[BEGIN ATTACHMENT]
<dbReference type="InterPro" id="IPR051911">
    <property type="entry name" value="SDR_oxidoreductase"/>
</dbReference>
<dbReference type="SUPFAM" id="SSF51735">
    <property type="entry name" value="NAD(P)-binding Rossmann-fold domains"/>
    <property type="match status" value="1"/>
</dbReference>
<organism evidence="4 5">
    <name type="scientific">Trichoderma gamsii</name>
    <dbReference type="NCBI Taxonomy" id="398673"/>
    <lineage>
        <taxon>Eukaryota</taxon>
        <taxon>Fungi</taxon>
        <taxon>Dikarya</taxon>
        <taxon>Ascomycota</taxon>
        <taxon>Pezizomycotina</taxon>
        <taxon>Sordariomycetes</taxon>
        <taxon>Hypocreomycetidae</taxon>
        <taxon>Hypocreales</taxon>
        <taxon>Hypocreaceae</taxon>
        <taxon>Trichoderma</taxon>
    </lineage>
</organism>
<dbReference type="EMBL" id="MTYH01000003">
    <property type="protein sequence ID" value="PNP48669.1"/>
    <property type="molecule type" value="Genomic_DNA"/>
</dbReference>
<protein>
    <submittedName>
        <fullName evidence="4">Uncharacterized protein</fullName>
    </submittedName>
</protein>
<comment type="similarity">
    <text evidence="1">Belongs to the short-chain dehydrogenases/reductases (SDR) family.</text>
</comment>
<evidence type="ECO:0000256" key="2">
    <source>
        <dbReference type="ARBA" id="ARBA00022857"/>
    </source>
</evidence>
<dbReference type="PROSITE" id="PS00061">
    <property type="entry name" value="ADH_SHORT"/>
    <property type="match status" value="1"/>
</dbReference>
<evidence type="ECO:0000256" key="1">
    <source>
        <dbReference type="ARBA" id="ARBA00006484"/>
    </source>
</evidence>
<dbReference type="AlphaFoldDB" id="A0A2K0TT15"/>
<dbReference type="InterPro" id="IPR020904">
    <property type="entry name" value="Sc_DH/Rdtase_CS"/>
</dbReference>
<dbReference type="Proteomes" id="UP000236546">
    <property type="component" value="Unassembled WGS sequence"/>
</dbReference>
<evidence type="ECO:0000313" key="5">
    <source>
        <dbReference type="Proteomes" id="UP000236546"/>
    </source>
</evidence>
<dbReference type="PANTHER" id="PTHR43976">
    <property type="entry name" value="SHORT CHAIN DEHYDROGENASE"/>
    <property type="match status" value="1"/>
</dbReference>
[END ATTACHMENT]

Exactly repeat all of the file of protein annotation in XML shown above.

<dbReference type="InterPro" id="IPR051911">
    <property type="entry name" value="SDR_oxidoreductase"/>
</dbReference>
<dbReference type="SUPFAM" id="SSF51735">
    <property type="entry name" value="NAD(P)-binding Rossmann-fold domains"/>
    <property type="match status" value="1"/>
</dbReference>
<organism evidence="4 5">
    <name type="scientific">Trichoderma gamsii</name>
    <dbReference type="NCBI Taxonomy" id="398673"/>
    <lineage>
        <taxon>Eukaryota</taxon>
        <taxon>Fungi</taxon>
        <taxon>Dikarya</taxon>
        <taxon>Ascomycota</taxon>
        <taxon>Pezizomycotina</taxon>
        <taxon>Sordariomycetes</taxon>
        <taxon>Hypocreomycetidae</taxon>
        <taxon>Hypocreales</taxon>
        <taxon>Hypocreaceae</taxon>
        <taxon>Trichoderma</taxon>
    </lineage>
</organism>
<dbReference type="EMBL" id="MTYH01000003">
    <property type="protein sequence ID" value="PNP48669.1"/>
    <property type="molecule type" value="Genomic_DNA"/>
</dbReference>
<protein>
    <submittedName>
        <fullName evidence="4">Uncharacterized protein</fullName>
    </submittedName>
</protein>
<comment type="similarity">
    <text evidence="1">Belongs to the short-chain dehydrogenases/reductases (SDR) family.</text>
</comment>
<evidence type="ECO:0000256" key="2">
    <source>
        <dbReference type="ARBA" id="ARBA00022857"/>
    </source>
</evidence>
<dbReference type="PROSITE" id="PS00061">
    <property type="entry name" value="ADH_SHORT"/>
    <property type="match status" value="1"/>
</dbReference>
<evidence type="ECO:0000256" key="1">
    <source>
        <dbReference type="ARBA" id="ARBA00006484"/>
    </source>
</evidence>
<dbReference type="AlphaFoldDB" id="A0A2K0TT15"/>
<dbReference type="InterPro" id="IPR020904">
    <property type="entry name" value="Sc_DH/Rdtase_CS"/>
</dbReference>
<dbReference type="Proteomes" id="UP000236546">
    <property type="component" value="Unassembled WGS sequence"/>
</dbReference>
<evidence type="ECO:0000313" key="5">
    <source>
        <dbReference type="Proteomes" id="UP000236546"/>
    </source>
</evidence>
<dbReference type="PANTHER" id="PTHR43976">
    <property type="entry name" value="SHORT CHAIN DEHYDROGENASE"/>
    <property type="match status" value="1"/>
</dbReference>